Film Rachel Weisz talks about life, love and The Lob­ster

Rachel Weisz is all clas­si­cal beauty and f-words. And with six projects on the boil, she has never been more in de­mand, writes Tom Shone

The Weekend Australian - Review - - Contents -

Wear­ing a flo­ral-print dress in the mid­dle of New York’s East Vil­lage, Rachel Weisz ex­udes the same English­ness as al­ways — with her float­ing posh-com­mon Gold­ers Green ac­cent, self-deprecating hu­mour and crafty, cam­ou­flag­ing man­ner. I’ve in­ter­viewed her four times over 14 years and I’ve grown fond of our hud­dled tete-a-tetes and the time-lapse im­age they have of­fered me of her life and ca­reer.

The first time we met, The Mummy had just laid siege to the box of­fice; some­one sent a note from another ta­ble in the place where we were hav­ing lunch, telling her she de­served “all the glory” com­ing her way. Five years later, she won an Os­car for The Con­stant Gar­dener.

The sec­ond time we met, in 2010, she’d just got back from Malta, shoot­ing Agora, in which she played a Greek as­tronomer pro­tect­ing the Li­brary of Alexandria; also on the trip were her fiance, the di­rec­tor Dar­ren Aronof­sky, then edit­ing The Wrestler, and their son Henry. She was ex­cited about an up­com­ing film with Daniel Craig.

The third time, in 2012, was the tens­est. She was in the mid­dle of the tabloid scrum sur­round­ing her af­ter she left Aronof­sky for Craig, with whom she had fallen in love while shoot­ing Dream House. Se­questered at the back of the Mo­gador, we prowled around the edges of the con­ver­sa­tion cau­tiously, like Cold War spies. “You can’t choose who you fall in love with,” she said. “It isn’t a choice. Love hap­pens.”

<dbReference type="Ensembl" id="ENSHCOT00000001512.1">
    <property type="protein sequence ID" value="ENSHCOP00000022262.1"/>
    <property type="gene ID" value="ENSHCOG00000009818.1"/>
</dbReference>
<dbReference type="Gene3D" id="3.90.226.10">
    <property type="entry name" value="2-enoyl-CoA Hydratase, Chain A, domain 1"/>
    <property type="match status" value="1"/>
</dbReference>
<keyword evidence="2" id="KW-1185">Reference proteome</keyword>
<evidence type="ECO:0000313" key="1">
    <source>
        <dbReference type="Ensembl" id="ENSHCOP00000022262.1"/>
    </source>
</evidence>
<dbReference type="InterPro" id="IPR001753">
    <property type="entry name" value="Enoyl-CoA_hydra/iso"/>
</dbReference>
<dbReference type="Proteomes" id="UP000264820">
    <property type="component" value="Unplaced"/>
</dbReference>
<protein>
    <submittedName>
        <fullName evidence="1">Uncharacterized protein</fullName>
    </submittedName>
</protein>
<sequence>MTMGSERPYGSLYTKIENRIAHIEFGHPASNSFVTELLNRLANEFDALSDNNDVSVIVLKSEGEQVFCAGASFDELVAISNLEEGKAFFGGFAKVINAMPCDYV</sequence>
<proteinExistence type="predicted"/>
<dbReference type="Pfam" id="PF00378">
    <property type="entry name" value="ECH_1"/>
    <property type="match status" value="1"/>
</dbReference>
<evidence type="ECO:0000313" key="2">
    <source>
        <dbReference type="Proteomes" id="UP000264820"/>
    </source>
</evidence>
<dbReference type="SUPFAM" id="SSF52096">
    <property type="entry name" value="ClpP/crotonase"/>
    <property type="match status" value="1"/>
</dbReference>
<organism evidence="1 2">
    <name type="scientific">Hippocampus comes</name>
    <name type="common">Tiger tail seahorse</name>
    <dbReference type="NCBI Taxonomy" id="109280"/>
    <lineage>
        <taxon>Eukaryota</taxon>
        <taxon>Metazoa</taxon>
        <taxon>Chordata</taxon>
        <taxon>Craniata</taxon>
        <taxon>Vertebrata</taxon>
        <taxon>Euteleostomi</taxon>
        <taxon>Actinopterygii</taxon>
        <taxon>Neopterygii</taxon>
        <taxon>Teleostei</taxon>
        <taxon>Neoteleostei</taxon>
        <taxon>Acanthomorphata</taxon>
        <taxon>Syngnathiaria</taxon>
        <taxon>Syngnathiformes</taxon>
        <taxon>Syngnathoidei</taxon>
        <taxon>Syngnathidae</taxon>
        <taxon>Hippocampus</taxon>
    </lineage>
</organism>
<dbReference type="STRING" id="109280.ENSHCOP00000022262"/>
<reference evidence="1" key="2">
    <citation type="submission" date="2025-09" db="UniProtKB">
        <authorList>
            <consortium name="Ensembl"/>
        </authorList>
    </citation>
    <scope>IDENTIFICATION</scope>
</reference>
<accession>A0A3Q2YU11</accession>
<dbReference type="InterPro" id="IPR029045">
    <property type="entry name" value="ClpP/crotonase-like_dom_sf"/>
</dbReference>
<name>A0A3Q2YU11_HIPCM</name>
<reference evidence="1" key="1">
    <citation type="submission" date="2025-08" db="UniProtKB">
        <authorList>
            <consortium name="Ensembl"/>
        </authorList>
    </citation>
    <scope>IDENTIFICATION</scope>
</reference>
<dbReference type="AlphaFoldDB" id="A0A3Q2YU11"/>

The fourth time, it turns out, is the charm. With the tabloid heat on her some­what dis­si­pated, we sit up-front, chatty as box­ers who have gone a few rounds with one another and grown fa­mil­iar with, even fond of, each other’s jabs. Weisz is 45 and her beauty, af­ter loi­ter­ing in its dewy nymphet phase for longer than seemed de­cent, has bed­ded down into the kind of full-bore sul­tri­ness en­joyed only by true marathon run­ners such as Liz Tay­lor and Char­lotte Ram­pling.

“Yeah, still mar­ried,” she says with a laugh when I ask af­ter Mr Bond. This week­end, she’s go­ing to their farm­house in up­state New York — “Go out, cook din­ner for friends, have friends over for din­ner par­ties” is how she de­scribes their rou­tine. “I’ve been watch­ing a lot of old movies re­cently. Have you ever seen All That Jazz? F..k me. It’s, like, one of the great­est things I’ve ever seen. Un­be­liev­able. Net­work, I had never seen Net­work. Ter­ri­fy­ing, ter­ri­fy­ing.”

That’s Weisz — all clas­si­cal beauty and fwords. That dis­so­nance has never been bet­ter rep­re­sented on screen than in her new movie, The Lob­ster, a won­der­fully dizzy and sur­real satire on nu­clear cou­ple­dom by the Greek wri­ter­di­rec­tor Yor­gos Lan­thi­mos. Colin Far­rell plays a sad, mild-man­nered man whose wife has just left him for some­one bet­ter at maths. Like ev­ery other sin­gle­ton in this dystopian fu­ture, he is shep­herded into a damp, ag­gres­sively beige sea­side ho­tel where he must find a mate or, at the end of 45 days, be turned into an an­i­mal of his choos­ing and re­leased into the wild.